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Last week I converted my page img src values from pointing at image files to using a PHP script to serve up the images. The primary reason was to accommodate both files and database BLOBs as the actual source.

Now when a user goes to a page, sometimes images show and sometimes not. If not, and the page is refreshed\reloaded, then the image appears. When images do not appear, sometimes it is an image the user has already accessed previously today.

I am stumped.

Here is the img tag:

<img src="../somedir/image_script.php?i=1234">

The image_script.php file figures out where to get the image from, then finishes up with:

header("Content-type: image/jpeg");
if($from_db){
    print $image_blob;
} else {
    $im = imagecreatefromjpeg($image_file);
    imagejpeg($im,null,100);
    imagedestroy($im)
}

I am using PHP 5.2.8 on IIS 6 using FastCGI. There are no cache headers on the image_script.php file nor on the directory it is in. Currently 99.9% of the images are file based, so I do not know if there is a difference in result between db-based and file-based images. When I go directly to image_script.php in my browser it returns the requested image (i=????) 100% of the time.

a> Any clue as to why the hit and miss with images being displayed? and,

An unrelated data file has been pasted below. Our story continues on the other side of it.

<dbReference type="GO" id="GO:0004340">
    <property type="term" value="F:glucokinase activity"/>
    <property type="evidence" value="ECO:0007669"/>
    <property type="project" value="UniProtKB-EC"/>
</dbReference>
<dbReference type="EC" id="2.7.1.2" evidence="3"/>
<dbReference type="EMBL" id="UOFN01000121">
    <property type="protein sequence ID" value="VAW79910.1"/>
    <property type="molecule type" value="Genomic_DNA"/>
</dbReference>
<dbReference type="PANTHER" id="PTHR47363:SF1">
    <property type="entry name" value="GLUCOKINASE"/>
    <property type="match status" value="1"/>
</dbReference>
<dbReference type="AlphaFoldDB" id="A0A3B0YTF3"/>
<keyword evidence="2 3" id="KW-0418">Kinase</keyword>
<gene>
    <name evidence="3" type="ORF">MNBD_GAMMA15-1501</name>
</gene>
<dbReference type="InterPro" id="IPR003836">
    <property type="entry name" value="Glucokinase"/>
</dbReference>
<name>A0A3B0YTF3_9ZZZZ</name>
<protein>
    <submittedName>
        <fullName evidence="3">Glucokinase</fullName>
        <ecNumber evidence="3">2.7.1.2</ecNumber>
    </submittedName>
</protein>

b> what would be a proper way to actually cache the images served up by the PHP script? (they are very static)

  • Scott
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1 Answer 1

Hmm. Can't tell for sure, but maybe your imagecreatefromjpeg is occasionally running out of memory? In that case, you'd serve an error message out as JPEG data and never see it, right?

Incidentally, wouldn't just grabbing the image file in as a string and shovelling it out without going through imagecreatefromjpeg/imagejpeg/imagedestroy be more efficient? It looks like you're reading a JPEG file, creating an internal PHP memory image from it, then reconverting it to a JPEG (at hefty 100% quality) then serving that data out, when you could simply read the JPEG file data in and print it, like you do from the database.

What happens if you do, say...

...
} else {
    header ('Content-length: ' .filesize($image_file));
    readfile ($image_file);
}
share|improve this answer
    
Matt, Excellent suggestion on the readfile. I was so focused on adding the database blob part that I rushed the file part. Works great in test - I need to get this on the production server to see if it fixes the core problem. –  menkes Jun 28 '10 at 16:19
    
Cool. Hopefully it'll help; if I'm right about running out of memory occasionally, it should, as the readfile will be far less memory intensive, as well as being lighter on the CPU. –  Matt Gibson Jun 29 '10 at 9:09

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